PCMAIL: A distributed mail system for personal computers (RFC0993)
Original Publication Date: 1986-Dec-01
Included in the Prior Art Database: 2019-Feb-14
Internet Society Requests For Comment (RFCs)
D.D. Clark: AUTHOR [+1]
This document is a discussion of the Pcmail workstation-based distributed mail system. It is a revision of the design published in NIC RFC-984. The revision is based on discussion and comment fromm a variety of sources, as well as further research into the design of interactive Pcmail clients and the use of client code on machines other than IBM PCs. As this design may change, implementation of this document is not advised. Obsoletes RFC-984.
Network Working Group David D. Clark (MIT) Request for Comments: 993 Mark L. Lambert (MIT) Obsoletes: RFC-984 December 1986
PCMAIL: A Distributed Mail System for Personal Computers
1. Status of this Document
This document is a discussion of the Pcmail workstation-based distri- buted mail system. It is a revision of the design published in NIC RFC-984. The revision is based on discussion and comment from a variety of sources, as well as further research into the design of interactive Pcmail clients and the use of client code on machines other than IBM PCs. As this design may change, implementation of this document is not advised. Distribution of this memo is unlimit- ed.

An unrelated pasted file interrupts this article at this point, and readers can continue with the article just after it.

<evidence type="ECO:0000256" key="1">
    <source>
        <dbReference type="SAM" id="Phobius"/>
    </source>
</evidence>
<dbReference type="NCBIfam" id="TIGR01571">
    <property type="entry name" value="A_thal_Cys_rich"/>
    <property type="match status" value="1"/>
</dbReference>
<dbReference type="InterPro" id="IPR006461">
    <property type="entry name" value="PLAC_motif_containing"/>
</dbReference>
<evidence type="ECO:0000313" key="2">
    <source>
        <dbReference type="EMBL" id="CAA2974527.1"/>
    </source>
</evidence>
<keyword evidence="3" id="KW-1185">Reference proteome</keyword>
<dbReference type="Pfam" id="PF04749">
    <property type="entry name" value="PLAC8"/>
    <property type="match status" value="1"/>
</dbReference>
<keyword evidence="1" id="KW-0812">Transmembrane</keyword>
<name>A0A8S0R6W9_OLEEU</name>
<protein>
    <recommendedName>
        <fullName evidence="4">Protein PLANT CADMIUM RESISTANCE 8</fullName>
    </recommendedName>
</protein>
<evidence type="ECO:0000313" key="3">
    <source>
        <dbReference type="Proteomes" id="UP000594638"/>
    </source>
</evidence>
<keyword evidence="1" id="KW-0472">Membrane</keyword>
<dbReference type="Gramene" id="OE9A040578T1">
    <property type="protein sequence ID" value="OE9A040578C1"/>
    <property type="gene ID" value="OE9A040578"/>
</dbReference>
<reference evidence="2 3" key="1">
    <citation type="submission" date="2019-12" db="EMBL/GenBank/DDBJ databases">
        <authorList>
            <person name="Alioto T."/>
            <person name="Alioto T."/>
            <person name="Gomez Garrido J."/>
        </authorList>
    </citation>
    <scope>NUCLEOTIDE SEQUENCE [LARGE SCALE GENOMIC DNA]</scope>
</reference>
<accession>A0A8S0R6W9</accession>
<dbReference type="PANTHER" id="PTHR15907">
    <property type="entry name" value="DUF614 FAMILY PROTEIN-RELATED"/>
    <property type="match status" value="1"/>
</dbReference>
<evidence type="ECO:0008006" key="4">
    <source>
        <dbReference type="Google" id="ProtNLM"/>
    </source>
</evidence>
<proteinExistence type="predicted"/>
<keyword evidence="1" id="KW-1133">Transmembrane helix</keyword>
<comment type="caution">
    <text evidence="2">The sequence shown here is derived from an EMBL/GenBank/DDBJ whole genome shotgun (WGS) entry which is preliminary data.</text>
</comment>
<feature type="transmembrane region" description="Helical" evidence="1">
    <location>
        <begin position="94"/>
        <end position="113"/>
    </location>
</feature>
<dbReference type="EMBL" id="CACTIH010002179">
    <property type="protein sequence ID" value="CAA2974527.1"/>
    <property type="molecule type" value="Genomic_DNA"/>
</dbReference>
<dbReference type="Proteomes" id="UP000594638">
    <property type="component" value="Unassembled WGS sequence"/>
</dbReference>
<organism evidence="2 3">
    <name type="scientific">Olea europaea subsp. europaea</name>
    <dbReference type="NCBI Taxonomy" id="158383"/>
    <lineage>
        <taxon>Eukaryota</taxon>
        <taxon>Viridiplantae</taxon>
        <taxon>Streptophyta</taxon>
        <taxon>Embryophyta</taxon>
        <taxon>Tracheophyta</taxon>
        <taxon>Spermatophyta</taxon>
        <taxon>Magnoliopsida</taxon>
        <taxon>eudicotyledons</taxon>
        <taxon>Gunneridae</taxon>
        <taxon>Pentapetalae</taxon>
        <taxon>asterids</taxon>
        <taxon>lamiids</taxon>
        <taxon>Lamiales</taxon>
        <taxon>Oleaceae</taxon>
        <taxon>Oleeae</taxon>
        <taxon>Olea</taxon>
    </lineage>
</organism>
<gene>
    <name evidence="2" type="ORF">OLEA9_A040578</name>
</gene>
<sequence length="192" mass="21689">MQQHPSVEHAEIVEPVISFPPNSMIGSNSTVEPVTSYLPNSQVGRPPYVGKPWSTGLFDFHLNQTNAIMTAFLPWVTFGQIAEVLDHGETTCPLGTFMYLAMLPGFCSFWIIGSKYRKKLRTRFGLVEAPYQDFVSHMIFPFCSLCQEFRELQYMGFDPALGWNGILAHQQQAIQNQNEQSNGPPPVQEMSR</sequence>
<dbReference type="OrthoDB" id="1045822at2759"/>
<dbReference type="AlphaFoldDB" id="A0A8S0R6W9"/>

Pcmail is a distributed mail system providing mail service to an ar- bitrary number of users, each of whom owns one or more workstations. Pcmail’s motivation is to provide very flexible mail service to a wide variety of different workstations, ranging in power from small, resource-limited machines like IBM PCs to resource-rich (where "resources" are primarily processor speed and disk space) machines like Suns or Microvaxes. It attempts to provide limited service to resource-limited workstations while still providing full service to resource-rich machines. It is intended to work well with machines only infrequently connected to a network as well as machines per- manently connected to a network. It is also designed to offer disk- less workstations full mail service.
The system is divided into two halves. The first consists of a sin- gle entity called the "repository". The repository is a storage center for incoming mail. Mail for a Pcmail user can arrive exter- nally from the Internet or internally from other repository users. The repository also maintains a stable copy of each user’s mail state (this will hereafter be referred to as the user’s "global mail state"). The repository is therefore typically a computer with a large amount of disk storage.
The second half of Pcmail consists of one or more "clients". Each Pcmail user may have an arbitrary number of clients, typically single-user workstations. The clients provide a user with a friendly means of accessing the user’s global mail state over a network. In order to make the interaction between the repository and a user’s clients more efficient, each client maintains a local copy of its
Clark & Lambert [Page 1]
RFC 993 December 1986
user’s global mail state, called the "local mail state". It is as- sumed that clients, possibly being small personal computers, may not always have access to a network (and therefore to the global mail state in the repository). This means that the local and global mail states may not be identical all the time, making synchronization between local and global mail states necessary.
Clients communicate with the repository via the Distributed Mail Sys- tem Protocol (DMSP); the specification for this protocol appears in appendix A. The repository is therefore a DMSP server in addition t...